By Jeff Moat
NC – The school year can be a stressful time for parents and youth alike. Adapting to new schedules, new teachers and new challenges can heighten existing mental health problems and illness. In Canada, data shows approximately 5% of male youth and 12% of female youth, age 12 to 19, have experienced a major depressive episode. During this trying time of year, it’s especially important to be aware of your teen’s state of mind. Here are four symptoms to look out for related to youth depression from the Partners for Mental Health’s parent guide:
1. Loss of interest in life and activities: If your youth shows a lack of interest in day to day events, a negative attitude or an unwillingness to partake in activities they usually enjoy, they may be facing a mental health problem or illness, such as depression.
2. Change in behaviours (eating/sleeping): Changes in sleeping and eating patterns may also be a sign that an issue exists. Symptoms can include anything from overeating, to not eating enough, to sleeping long hours, or sleeping very rarely.
3. Use of drugs or alcohol: An increase in reckless behaviour including drug and alcohol use may also be a sign of a mental health problem or issue. Check in with your kids and make sure they have a healthy attitude towards drugs and alcohol.
4. Changes in personality: If you notice that your youth has experienced a drastic shift in personality, or sense of low self-esteem, it may be more than just the typical adolescent mood swing.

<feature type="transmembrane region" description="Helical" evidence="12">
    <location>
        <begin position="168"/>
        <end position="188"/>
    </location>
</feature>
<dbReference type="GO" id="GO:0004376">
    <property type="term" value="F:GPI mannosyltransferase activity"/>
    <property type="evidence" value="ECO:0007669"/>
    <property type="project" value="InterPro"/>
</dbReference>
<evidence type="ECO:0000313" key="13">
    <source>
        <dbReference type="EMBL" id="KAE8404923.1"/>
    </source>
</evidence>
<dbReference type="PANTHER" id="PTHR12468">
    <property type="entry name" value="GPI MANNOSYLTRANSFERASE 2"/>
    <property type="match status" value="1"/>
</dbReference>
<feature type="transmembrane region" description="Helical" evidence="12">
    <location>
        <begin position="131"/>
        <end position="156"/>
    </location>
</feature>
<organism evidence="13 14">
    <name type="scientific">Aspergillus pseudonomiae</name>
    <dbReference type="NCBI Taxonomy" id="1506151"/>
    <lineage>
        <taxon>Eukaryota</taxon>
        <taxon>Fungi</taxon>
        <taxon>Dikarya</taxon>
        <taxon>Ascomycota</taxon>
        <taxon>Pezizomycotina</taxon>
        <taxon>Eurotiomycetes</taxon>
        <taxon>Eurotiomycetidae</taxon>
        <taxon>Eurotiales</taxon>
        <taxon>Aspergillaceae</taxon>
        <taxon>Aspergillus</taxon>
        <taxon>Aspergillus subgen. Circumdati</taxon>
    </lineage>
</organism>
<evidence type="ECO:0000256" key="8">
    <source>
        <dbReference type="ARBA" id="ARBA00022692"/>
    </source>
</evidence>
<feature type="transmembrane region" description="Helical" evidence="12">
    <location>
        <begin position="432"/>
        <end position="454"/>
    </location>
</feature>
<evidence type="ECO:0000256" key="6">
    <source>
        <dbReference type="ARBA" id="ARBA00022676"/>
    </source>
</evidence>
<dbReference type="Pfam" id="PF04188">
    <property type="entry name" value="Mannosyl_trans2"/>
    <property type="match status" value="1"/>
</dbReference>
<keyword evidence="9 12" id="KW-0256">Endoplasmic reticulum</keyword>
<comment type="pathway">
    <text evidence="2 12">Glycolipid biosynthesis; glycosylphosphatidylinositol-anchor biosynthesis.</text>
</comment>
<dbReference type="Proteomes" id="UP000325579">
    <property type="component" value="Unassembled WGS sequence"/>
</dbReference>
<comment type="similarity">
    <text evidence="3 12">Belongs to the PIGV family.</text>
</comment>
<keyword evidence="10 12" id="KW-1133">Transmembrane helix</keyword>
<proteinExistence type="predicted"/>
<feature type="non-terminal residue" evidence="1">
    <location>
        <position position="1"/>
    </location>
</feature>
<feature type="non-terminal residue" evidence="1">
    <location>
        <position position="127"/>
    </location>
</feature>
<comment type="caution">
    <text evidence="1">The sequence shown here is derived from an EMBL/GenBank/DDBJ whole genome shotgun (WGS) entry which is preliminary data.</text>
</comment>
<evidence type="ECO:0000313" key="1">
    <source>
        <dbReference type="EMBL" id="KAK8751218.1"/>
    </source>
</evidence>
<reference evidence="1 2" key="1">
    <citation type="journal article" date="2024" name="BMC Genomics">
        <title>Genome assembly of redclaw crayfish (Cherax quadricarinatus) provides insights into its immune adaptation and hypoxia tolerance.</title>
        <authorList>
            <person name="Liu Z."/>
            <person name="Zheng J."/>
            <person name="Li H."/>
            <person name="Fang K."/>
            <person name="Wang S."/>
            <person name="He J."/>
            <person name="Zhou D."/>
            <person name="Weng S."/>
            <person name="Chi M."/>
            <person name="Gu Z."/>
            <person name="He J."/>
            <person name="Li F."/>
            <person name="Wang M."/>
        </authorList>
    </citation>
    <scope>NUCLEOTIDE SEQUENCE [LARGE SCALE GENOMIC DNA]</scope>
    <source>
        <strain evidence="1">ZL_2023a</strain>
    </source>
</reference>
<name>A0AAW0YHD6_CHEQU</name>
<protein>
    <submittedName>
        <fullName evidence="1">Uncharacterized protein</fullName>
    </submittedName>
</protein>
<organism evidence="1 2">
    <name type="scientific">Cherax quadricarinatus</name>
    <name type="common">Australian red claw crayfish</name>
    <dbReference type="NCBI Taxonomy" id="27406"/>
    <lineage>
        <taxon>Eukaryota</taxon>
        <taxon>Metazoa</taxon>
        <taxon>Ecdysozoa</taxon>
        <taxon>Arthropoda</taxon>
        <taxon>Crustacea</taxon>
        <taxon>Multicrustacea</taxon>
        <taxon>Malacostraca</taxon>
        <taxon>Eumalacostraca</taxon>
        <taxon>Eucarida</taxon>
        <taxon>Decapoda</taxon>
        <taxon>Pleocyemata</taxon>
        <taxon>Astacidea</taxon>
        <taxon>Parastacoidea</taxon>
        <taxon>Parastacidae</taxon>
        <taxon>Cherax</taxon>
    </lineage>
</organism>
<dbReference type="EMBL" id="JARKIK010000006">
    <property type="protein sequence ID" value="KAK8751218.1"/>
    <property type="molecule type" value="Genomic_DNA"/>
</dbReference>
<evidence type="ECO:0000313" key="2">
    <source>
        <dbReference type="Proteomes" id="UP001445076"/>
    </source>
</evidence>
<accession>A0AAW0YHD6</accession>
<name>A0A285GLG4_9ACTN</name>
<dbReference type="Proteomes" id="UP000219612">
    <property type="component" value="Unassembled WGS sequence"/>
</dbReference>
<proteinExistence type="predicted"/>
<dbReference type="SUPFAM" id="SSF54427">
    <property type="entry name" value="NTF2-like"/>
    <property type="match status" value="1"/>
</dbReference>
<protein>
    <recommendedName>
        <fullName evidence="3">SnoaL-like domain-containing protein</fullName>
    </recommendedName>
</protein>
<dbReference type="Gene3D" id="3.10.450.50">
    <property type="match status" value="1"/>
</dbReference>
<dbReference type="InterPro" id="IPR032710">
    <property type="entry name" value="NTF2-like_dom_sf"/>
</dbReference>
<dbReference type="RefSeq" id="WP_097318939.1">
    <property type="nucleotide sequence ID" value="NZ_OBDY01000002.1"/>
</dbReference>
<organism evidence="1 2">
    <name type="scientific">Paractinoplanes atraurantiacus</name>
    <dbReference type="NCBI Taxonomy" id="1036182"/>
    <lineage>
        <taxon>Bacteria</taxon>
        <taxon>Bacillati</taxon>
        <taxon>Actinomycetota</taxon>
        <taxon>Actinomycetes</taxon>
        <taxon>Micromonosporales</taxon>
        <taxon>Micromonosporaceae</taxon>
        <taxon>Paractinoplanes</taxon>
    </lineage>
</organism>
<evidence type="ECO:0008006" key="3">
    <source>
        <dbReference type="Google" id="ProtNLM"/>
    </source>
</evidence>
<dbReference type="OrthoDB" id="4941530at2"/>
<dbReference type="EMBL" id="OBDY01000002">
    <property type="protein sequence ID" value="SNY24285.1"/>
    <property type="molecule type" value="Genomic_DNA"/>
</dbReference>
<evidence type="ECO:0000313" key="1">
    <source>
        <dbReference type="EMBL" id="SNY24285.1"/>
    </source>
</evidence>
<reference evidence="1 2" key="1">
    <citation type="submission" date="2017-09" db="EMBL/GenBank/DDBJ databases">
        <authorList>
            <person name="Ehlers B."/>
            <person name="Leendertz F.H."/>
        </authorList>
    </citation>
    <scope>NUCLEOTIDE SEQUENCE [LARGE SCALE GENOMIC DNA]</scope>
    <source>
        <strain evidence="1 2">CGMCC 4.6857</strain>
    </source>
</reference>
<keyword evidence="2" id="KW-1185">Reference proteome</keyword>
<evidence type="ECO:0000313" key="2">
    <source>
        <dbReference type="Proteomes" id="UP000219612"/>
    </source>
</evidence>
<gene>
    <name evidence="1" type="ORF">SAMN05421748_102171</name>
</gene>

Being aware of the warning signs of mental health problems or illness, such as depression, and encouraging an open dialogue with your teen are just a few of the steps you can take, to help support your youth’s mental health and prevent problems and suicide. However, keep in mind that just because you notice one or more of these changes, it does not necessarily mean that your youth has a mental illness. But you should consider approaching them and seeking a professional opinion and/or help.
Additional information is available within the free parent guide from the national charity, Partners for Mental Health at www.rightbyyou.ca.
Jeff Moat is the President of Partners for Mental Health, an organization that seeks to transform the way Canadians think about, act towards and support mental health and people living with a mental illness.
Depression source: www.cmha.ca/media/fast-facts-about-mental-illness/